Don Draper did not have the best plan last night. At least, not the best plan to watch unfold.
"Man with a Plan," the seventh episode of the sixth season of Mad Men, felt inert compared to the fast-paced little number that was last week's merger extravaganza. Four storylines occupied the hour: the pissing contest between Don and Ted Chaough; 50 Shades of Don Draper, an erotic story by Don Draper, with human props by Sylvia Rosen; Joan's ovarian cyst and the rise of Bob Benson; and, just in time for Mother's Day, Pete Campbell's mother's dementia.
He's a sonofabitch, but you have to give the episode to Pete and the blackly comic moments with his mother. There's nothing better than watching Campbell gets his sideburns into a knot, and Mrs. Campbell's mental deterioration did the trick. She's crashing at his bachelor pad because she can no longer take care of herself (or fix her own G&Ts), and it has Pete running back and forth between the office and home. The night's single funniest line came from Pete, who suggested that Ted could fly his mother to hell in his airplane.
That's right, Ted Chaough is a pilot, and the funniest visual of last night came during a flight upstate to attend to a small account that was jeopardizing the firm's relationship with Mohawk.
The first of Don's plans last night involved asserting himself as head swinging dick around the office, a position he locks down with frat-house scare tactics.
He invites himself into Ted's office armed with a bottle and two glasses, a Trojan Horse meant as a peace offering after showing up late to a meeting (he was out balling/degrading Sylvia in a hotel room). Don's olive branch turns out to be a regular branch that he uses to beat Ted into submission with. He gets him roaring drunk while they talk about the margarine pitch, and the day's work ends with Ted sleeping it off in the office. Point: Don.
To retaliate, Ted offers to fly Don to a meeting with one of Campbell's accounts. They have to negotiate a rain storm that leaves Don shook. For Ted, it's all business casual. Point: Ted.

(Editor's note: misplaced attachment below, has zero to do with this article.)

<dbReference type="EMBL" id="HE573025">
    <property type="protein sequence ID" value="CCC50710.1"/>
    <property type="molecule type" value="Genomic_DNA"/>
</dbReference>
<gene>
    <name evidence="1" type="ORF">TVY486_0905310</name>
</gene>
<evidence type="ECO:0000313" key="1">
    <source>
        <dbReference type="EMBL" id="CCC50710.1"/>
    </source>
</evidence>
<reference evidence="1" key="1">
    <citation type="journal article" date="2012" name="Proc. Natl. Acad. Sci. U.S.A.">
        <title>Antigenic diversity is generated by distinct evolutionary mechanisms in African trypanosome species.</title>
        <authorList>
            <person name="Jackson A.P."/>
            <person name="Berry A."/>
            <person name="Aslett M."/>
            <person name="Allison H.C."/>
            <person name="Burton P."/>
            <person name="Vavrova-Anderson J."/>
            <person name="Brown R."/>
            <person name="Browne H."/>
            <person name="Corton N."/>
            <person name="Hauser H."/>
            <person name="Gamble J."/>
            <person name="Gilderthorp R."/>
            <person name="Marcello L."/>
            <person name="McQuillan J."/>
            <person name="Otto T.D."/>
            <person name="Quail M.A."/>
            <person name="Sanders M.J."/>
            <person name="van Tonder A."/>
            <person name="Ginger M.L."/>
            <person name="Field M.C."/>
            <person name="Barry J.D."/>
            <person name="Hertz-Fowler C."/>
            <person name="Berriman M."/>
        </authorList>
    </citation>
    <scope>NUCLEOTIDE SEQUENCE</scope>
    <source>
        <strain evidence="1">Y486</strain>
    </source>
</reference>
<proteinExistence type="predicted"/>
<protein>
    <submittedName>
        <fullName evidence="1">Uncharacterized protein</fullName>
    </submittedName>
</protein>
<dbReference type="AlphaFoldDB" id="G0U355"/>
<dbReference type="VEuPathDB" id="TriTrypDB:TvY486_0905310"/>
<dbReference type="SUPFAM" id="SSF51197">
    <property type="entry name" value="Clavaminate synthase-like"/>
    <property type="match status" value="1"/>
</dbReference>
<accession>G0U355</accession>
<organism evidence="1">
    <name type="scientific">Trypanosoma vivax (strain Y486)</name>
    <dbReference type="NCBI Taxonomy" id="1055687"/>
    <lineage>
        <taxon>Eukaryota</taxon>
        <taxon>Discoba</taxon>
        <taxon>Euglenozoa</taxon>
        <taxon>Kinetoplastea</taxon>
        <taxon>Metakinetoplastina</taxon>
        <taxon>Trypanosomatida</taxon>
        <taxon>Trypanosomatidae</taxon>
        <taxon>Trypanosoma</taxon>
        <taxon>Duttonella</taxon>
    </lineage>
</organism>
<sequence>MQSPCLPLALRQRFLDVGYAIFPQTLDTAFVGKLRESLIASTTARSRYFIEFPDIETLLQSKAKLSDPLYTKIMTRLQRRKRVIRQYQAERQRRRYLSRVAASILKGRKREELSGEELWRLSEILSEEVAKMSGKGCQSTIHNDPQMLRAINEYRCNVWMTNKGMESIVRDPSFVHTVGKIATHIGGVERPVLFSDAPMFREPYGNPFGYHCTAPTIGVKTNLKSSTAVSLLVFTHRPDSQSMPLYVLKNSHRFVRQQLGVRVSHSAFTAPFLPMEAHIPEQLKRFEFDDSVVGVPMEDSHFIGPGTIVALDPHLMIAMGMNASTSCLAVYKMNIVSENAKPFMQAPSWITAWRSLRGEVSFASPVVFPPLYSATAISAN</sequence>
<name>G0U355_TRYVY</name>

Back on the ground, Bob Benson helps Joan to the hospital because she's feeling ill. Mad Men boasts some excellent hospital scenes, the lawnmower aftermath in particular, but last night's Benson-hosted affair was nothing for the record books. Still, there's something weird about the furniture polish bit he busts out to get Joan to see the doctor early. Benson is something like a super spy of ass-kissing, but where the hell did the inspiration for that come from?
Bigger question: Why have Don and Sylvia act out the same situation multiple times? Was it so that certain members of the viewership could feel hot and bothered, as Sylvia did?
Let's see: Don gets a call from Sylvia, asking him to come see about her. Old boy feels desired, gets off on it, and tells Sylvia to meet him at a hotel. Once there, he initiates a game where she has to bend to his will. If you guessed that his will involves more fucking, you're a good guesser. He repeatedly asks her to undress for him, in that Scruff McGruff "Take a Bite Out of a Woman's Agency" way he has.
The game ends with Sylvia calling it quits. This marks, I think, the first time since Rachel Menken in the first season that a woman has ended an affair with Don. Perhaps now Don will take the plunge into hellfire that so many of us have been predicting since this season began. After all, Megan did bring up going to Hawaii again, and everyone knows Hawaii is the destination for suicide.
But she proposes that plan before the assassination of Bobby Kennedy on June 5, 1968. Yes, in 1968 the bullets are flying so freely that Weiner and company don't even dedicate an entire episode to RFK. Blood is commonplace. Like a pop song.
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Written by Ross Scarano (@RossScarano)
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